One-of-a-kind Big Muff

Discussion in 'The Stomp Box' started by Rich_S, Oct 2, 2019.

  1. Rich_S

    Rich_S Friend of Leo's

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    Several years ago, I wanted a Big Muff just to mess around with. I listened to a bunch of clips and decided I liked the Triangle the best. EHX wasn't making a Triangle Muff at the time and the few that were available were expensive boutique versions, so I built myself one using a Mad Bean PC board, thusly:
    [​IMG] (The other one's my Stratoblaster.)

    I've been playing the Triangle a lot lately and decided I want it on my board, but the pedal it would be replacing is normal MXR-sized. So, I went to my local store and bought a new EHX Triangle Big Muff Pi. Simple, drop in replacement, right? Wrong.

    I spent tonight A/Bing my clone with the production Triangle and I can't get theirs to sound like mine. I don't know what I screwed up, but I love the sound of my build, though it apparently does not sound like a real-deal Triangle. So, I guess I'm going to have to figure our how to shoe-horn it onto my board. It's going to be a very tight fit, but I think I might be able to pull it off.

    I'm not even a "Big Muff Guy" but I've fallen in love for a freakish one-of-a-kind version. What a hassle.
     
  2. Shuster

    Shuster Friend of Leo's Silver Supporter

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    That's what I told her last yearo_O
     
  3. Hiker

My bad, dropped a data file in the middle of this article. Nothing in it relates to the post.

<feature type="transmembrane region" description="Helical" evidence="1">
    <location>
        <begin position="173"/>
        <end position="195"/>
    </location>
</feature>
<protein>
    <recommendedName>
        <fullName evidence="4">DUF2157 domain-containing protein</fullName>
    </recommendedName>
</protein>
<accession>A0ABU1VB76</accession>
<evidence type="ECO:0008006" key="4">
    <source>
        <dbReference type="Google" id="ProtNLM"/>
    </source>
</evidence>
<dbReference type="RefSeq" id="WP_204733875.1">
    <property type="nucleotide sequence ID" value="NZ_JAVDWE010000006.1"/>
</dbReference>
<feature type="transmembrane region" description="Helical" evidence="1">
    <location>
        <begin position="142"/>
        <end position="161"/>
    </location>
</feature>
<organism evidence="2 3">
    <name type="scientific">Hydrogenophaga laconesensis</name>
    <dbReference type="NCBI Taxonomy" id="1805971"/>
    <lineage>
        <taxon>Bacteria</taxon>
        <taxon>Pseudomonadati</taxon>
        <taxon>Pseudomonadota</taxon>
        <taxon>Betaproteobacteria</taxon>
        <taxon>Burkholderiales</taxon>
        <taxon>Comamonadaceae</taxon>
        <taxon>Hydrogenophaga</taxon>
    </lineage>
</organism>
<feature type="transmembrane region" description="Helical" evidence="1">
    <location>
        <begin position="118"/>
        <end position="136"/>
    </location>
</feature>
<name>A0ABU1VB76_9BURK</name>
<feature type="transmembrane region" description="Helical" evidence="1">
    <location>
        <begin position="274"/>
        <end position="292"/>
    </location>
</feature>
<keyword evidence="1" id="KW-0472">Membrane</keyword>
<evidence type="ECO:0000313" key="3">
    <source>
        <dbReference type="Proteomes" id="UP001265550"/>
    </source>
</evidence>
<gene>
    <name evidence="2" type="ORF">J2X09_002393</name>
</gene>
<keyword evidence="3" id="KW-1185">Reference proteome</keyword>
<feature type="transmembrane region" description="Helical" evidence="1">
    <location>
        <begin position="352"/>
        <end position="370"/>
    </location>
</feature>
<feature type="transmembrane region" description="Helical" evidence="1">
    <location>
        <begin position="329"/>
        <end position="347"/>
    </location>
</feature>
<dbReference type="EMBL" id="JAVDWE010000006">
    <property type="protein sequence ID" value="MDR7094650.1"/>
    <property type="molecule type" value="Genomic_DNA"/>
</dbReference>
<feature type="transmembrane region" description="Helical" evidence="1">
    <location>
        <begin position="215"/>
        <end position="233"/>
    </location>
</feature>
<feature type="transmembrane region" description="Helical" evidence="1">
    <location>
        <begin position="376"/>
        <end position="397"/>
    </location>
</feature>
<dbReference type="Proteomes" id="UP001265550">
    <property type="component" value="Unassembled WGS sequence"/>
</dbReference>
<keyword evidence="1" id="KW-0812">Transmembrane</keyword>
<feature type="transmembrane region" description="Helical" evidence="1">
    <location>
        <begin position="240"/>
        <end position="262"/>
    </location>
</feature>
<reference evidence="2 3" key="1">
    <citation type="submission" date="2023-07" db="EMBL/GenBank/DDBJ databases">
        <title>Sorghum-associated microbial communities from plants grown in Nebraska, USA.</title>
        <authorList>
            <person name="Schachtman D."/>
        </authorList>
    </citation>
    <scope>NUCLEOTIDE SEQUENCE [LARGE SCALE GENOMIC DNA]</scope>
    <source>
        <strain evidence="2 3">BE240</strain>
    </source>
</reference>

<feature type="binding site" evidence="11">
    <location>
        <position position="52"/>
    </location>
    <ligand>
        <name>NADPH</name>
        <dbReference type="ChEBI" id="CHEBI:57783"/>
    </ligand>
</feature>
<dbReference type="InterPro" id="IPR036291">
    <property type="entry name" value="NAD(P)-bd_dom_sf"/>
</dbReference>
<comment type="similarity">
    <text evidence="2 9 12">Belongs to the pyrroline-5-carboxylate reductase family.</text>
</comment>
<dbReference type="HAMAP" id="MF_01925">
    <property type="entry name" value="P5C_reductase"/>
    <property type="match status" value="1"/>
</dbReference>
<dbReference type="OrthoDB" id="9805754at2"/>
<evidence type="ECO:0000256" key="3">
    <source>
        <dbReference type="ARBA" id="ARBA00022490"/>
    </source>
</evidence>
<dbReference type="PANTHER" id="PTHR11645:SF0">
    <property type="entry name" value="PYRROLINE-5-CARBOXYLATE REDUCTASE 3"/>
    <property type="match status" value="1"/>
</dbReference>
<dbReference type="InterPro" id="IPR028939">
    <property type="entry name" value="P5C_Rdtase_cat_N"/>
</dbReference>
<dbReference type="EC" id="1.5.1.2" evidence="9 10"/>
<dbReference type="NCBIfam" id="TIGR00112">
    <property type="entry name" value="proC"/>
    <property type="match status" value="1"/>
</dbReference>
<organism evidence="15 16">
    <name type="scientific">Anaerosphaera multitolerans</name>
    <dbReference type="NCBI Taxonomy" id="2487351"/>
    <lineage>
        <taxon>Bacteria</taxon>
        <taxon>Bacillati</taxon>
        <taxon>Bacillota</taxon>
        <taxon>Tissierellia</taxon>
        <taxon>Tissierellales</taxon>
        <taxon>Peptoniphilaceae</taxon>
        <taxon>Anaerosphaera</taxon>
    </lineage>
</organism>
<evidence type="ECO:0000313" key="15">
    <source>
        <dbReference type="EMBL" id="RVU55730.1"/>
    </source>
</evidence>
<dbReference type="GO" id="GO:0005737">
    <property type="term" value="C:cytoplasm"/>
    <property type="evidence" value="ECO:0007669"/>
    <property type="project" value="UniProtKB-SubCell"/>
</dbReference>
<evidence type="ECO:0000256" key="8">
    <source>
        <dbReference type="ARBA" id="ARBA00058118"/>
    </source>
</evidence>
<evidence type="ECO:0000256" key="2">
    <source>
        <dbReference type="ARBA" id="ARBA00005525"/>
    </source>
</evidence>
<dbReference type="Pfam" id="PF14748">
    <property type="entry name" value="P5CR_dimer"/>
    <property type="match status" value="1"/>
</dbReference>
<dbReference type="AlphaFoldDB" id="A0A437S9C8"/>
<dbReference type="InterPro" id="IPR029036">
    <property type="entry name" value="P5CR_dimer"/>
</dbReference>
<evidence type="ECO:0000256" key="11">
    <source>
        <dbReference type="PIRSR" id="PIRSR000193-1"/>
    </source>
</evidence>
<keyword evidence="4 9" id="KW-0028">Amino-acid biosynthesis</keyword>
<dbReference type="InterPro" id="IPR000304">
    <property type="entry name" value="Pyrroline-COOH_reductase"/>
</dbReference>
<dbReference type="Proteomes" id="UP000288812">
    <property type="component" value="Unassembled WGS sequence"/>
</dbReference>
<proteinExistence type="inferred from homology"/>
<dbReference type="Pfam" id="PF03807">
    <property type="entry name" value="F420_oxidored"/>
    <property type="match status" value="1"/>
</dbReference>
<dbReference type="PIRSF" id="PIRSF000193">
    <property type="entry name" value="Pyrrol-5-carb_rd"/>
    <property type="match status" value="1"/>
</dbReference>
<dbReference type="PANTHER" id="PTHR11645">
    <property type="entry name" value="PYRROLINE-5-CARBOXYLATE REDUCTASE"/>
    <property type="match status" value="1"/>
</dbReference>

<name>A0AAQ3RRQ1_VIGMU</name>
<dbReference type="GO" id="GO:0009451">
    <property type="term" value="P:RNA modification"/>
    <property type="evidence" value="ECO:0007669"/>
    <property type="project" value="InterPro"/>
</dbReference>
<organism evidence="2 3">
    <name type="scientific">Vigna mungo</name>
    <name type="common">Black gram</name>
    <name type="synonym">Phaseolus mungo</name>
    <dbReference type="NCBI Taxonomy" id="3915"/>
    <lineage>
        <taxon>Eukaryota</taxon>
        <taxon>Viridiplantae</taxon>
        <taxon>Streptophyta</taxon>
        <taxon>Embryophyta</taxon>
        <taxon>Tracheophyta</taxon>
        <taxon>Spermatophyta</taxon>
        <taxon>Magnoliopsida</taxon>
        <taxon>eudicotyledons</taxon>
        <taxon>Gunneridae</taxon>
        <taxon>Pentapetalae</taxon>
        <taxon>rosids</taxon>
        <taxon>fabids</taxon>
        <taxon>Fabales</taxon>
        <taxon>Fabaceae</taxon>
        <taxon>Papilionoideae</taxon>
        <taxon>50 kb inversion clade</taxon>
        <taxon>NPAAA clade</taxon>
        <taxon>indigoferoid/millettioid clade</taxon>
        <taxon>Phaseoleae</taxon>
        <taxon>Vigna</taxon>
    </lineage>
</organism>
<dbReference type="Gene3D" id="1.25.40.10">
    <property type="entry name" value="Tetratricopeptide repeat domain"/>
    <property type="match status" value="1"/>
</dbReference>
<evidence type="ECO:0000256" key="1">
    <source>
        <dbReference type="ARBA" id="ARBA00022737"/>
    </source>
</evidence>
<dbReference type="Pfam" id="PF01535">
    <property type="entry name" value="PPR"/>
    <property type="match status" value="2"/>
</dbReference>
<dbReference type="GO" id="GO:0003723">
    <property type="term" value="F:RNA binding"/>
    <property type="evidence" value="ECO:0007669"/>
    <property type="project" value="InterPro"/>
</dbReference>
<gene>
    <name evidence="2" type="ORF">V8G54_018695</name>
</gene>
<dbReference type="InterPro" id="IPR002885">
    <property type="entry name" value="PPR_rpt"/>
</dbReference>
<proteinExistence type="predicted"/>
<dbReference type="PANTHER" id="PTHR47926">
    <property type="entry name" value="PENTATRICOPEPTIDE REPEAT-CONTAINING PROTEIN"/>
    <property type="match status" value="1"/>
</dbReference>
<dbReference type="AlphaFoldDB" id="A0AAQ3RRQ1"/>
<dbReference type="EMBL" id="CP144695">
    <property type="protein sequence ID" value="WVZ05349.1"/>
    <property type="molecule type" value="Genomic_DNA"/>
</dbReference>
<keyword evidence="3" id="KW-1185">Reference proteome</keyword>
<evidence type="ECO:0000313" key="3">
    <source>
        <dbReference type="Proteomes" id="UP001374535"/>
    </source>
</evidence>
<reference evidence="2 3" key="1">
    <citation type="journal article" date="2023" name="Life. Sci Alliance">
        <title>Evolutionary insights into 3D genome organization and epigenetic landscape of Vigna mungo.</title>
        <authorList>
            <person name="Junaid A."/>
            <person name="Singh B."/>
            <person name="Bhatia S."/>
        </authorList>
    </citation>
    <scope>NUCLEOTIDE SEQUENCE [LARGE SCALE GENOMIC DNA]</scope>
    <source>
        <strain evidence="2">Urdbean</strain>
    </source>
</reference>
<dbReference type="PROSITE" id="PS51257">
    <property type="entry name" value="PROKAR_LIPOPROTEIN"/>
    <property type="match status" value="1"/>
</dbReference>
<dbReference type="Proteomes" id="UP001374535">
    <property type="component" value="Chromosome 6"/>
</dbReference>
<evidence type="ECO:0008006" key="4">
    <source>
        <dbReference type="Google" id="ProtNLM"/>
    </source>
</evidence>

Hiker Poster Extraordinaire

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    Great project, congrats!

    Mine is from a kit, GGG Green Russian (AC only). Love it.
     
  4. ahiddentableau

    ahiddentableau Tele-Meister

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    Great, now all you have to do is tear it down and measure the parts. Could be you found the ultimate muff transistors! You can advertise your special mojo and make bank!

    I'm only half joking. The other half of me is wondering about the hfe of your transistors.
     
  5. Wally

    Wally Telefied Ad Free Member

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    Rich, I have an original second generation Big Muff, which I acquired about a year ago, iirc. Doing research on the various vintage muffs, I learned that there was some inconsistencies in those old units. Supposedly, David Gilmour uses a second generation Muff, which he has had for a long time after picking it out of a number of choices of Muffs. He travels with a number of clones that are built to sound as much like that one certain unit, which stays ‘at home’ for studio use only?????
    So, it would not surprise me that the new EH and your unit are different. One might wonder how the two units would compare to any vintage triangle unit.
    The unit I have seems to be a good one. After replacing the switch, it has impressed everyone who hears it.
     
  6. Rich_S

    Rich_S Friend of Leo's